Fossiling in Wyoming - (Back)
By Niels Laurids Viby
I am a Danish architect, and occasionally I get the chance to travel to different countries on study tours to look at buildings and get inspiration for the work we do back in Denmark and England (we have an office in London). In September 2006 I went to America, among other reasons to visit a new herbarium building in Saint Louis, Missouri. However, as I have been infected by that incurable disease which forces you to stop every time you pass any pile of rocks to look for fossils, I did not spend the available weekend in a big city prone to violence. Instead, I got on a plane and flew via Denver to Casper, Wyoming.
There was a good reason for going to that city: two years ago, I spent a week in Solnhofen, Germany during my summer holiday ‘chopping rocks’. Down there I meet another fossil enthusiast, an American who worked at the local geological museum in Casper. Therefore, it made sense for me to meet up with him and go fossil collecting in the nearby badlands.
It is important to remember that America is NOT Europe when it comes to fossil collecting. Even worse, every State has unique laws that you have to follow or else you are looking for trouble. In Wyoming, you have two possible situations:
1. You could be on State Land, and if you are not a member of an official museum at work, don’t even think about picking up a fossil. If confronted by the law, it will take time, be expensive and be thoroughly unpleasant.
2. You could be on Private Land, where every fossil belongs to the owner. And all the Ranchers drive around on small, beach buggy-like things equipped with a rifle in front – to shoot coyotes of course. However, given American laws, amateur fossil collectors may have a similar legal status as vermin. And remember, the word is “Rancher” with a capital “R” and not “farmer” with a small “f” - real men push cows around. They do NOT mess with vegetables down in the dirt. So be warned!
Therefore, to go anywhere to collect fossils, you need an American connection. And my friend had arranged that we - after some barter involving assorted alcoholic fluids - could go and look for fossils on Private Land.
But first a few words on Wyoming. This is one of the younger States and is far from being over populated. The two ‘big’ cities – Cheyenne and Casper – have a population of some 50,000 each; the city of Laramie contains some 30,000 people; and other human habitats range from the small to the very small. When you go into a town, a sign will tell you how small.
However, from the viewpoint of a fossil collector, Wyoming is a cornucopia of possibilities with an area that seems at
first sight, to be manageable. The problem in Wyoming is that you can cross the State with ease going from close to the northwest corner (that is the Yellowstone National Park) past Casper to the southeast corner on Interstate 25 and in principle, you could carry on through South America all the way down to Patagonia. But when you get off this road, things are very different. You can (close to the smaller towns) follow what we in Europe, would consider a small but decently-paved road for a short time. Then, you can carry on onto a strip of decent gravel roads, then bad gravel roads to the Rancher you want to visit – and from there on the going is on wheel tracks. In the end, you will often sit in the 4WD contemplating if you are on a real track or whether the ‘track’ is simply where the cows have a habit of walking. As for the geology, Wyoming includes the foothills of the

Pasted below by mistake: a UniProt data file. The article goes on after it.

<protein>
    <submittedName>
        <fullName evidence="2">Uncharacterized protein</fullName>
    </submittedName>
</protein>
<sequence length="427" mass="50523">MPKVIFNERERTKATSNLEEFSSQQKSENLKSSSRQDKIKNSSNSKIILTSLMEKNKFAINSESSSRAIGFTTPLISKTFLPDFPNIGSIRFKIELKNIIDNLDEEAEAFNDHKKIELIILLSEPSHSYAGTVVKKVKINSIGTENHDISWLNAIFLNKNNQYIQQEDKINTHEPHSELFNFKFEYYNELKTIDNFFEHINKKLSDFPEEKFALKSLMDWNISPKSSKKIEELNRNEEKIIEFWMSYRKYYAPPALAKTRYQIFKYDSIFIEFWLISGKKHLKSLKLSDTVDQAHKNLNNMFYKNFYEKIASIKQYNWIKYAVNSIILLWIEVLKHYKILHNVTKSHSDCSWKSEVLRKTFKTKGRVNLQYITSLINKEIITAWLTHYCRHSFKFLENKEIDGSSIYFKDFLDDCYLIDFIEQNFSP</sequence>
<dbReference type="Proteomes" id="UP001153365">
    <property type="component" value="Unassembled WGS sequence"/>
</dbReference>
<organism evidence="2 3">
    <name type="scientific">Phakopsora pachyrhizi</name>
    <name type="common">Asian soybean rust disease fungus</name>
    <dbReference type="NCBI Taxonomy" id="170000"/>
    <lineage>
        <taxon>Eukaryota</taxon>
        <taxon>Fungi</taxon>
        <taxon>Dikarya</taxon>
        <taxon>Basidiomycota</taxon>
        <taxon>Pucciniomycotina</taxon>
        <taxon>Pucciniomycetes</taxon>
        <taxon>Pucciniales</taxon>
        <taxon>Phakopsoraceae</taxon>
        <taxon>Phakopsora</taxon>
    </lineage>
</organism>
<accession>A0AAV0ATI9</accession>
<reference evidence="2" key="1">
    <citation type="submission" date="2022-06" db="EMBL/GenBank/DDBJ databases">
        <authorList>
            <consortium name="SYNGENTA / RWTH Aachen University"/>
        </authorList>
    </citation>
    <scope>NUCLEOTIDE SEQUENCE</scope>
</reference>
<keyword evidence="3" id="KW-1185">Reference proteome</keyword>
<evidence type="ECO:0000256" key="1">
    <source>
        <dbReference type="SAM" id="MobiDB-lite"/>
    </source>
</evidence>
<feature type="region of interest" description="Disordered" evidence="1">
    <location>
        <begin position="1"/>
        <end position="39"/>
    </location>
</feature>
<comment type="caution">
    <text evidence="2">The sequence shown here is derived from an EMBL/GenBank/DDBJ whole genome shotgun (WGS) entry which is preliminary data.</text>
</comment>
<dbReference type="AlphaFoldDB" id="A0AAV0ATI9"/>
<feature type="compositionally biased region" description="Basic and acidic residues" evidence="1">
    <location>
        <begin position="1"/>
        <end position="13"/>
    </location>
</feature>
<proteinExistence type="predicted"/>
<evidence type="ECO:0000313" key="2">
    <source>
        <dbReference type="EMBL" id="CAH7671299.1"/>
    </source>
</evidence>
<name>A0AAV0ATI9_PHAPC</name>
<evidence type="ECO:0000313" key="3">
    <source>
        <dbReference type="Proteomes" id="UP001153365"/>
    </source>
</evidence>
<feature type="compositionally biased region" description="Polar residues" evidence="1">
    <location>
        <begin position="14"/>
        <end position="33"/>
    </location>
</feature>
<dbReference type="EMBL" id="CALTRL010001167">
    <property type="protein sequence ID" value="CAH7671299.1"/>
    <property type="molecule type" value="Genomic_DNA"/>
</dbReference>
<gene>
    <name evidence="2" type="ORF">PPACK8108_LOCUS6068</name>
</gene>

Rockies. Therefore, you can find virtually every single geological period from the Cambrian to the Palaeogene (up to and including the Holocene), with only a few exceptions. However, as I only had a weekend, I had to concentrate on formations that might contain the kind of fossils you see in museums and dream about finding yourself. So, after long debates over the internet, my friend and I focused on two formations and left out, for example the famous Green River Formation as that would have involved far too many hours of driving simply to get to and from one the accessible quarries.
The first day was spent on a ranch with Upper Cretaceous deposits: the Lance Formation of Maastrichtian age. This ranch was an interesting place. A couple of years ago, a partial
T-Rex was found not far from the house. That fossil ended up at a museum after the outlay of huge amounts of US dollars (much of which seemed to end up in the
pockets of lawyers). The problem in America is that dinosaur bones are worth serious amounts of money. Therefore, if you find
something big the Rancher will want it for himself. Often, he will have an arrangement with a fossil dealer who collects the cash from a future buyer.
Anyway, we spent the morning walking around quite close to the ranch looking for fossils and the odd rattler. Fortunately the rattle snakes up in Wyoming are rather small and have a poison more or less similar to a European viper - that is, not very much and not very strong. Generally, things that move close to your foot are only rabbits....
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